Depending on your specialty, you may be able to enter into a research position at a university or company. This is especially true of lab-based scientific fields, such as chemistry or biology. When applying to this type of position, lean into any experience from research projects obtained as a student or while teaching at a university.


As an English teacher, were you known for spotting every missing comma and making papers bleed with your red pen? If so, you can put your skills to use as a writer or editor. Find writing gigs online or with your local newspaper. Look for full-time editorial positions with magazines and other publishers; or, edit and ghostwrite manuscripts for aspiring writers.

Christian/Pastoral counselor

Your online Christian counseling degree provides a unique pathway for individuals with an education degree to explore beyond traditional teaching roles. With a foundation in education and a passion for guiding others, educators can transition into roles as counselors, mentors, or advisors, leveraging their teaching experience to support individuals in various aspects of life and personal development. This diverse field offers opportunities to apply educational expertise in a holistic and compassionate approach, addressing the emotional, spiritual, and psychological needs of individuals and communities.

Educational Curator

Your love of learning and teaching others will never run dry when working as an educational curator at a museum, zoo, aquarium, library, or community center. Duties include planning educational programs and events, conducting guided tours, and working with youths or adults in small group settings.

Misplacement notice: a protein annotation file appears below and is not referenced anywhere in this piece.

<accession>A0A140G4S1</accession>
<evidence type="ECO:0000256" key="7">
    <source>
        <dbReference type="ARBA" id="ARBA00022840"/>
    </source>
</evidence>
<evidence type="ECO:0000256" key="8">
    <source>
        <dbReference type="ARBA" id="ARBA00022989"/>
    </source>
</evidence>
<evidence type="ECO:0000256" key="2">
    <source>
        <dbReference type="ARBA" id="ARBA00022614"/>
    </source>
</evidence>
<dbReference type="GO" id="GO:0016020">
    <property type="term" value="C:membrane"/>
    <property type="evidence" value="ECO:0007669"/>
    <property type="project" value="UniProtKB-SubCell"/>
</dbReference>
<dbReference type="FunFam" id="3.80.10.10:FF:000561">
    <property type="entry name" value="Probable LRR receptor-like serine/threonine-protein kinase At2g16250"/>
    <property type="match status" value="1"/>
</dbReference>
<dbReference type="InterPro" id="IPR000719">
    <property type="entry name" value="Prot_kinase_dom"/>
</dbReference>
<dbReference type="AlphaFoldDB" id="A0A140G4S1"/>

Translator or Interpreter

Did you study and teach French, Spanish, Mandarin, or some other language? If so, your skills are in high demand as a translator or interpreter. Some translation positions are remote, focusing on written text. Others, such as legal or hospital interpreters, are on-call for hands-on, real-time verbal translation needs.

Digital Nomad

As an online educator, you can live and work anywhere with an internet connection for the ultimate change of pace. If you taught online classes during the pandemic, you already have the experience you need. Many companies, such as those that connect English speakers with learners abroad, require at least a bachelor’s degree and/or actual teaching experience. This cuts down on the competition from the work-from-home/work-from-anywhere community at large.

Key Takeaways

Experience and training as an educator are valuable because continuing education is needed in virtually every field. In some positions, you will leverage your teaching background in order to land a position in which you will be educating people. In others, you can choose to focus on the specialty of your education degree, be it mathematics, chemistry, biology, English, a foreign language, or something else.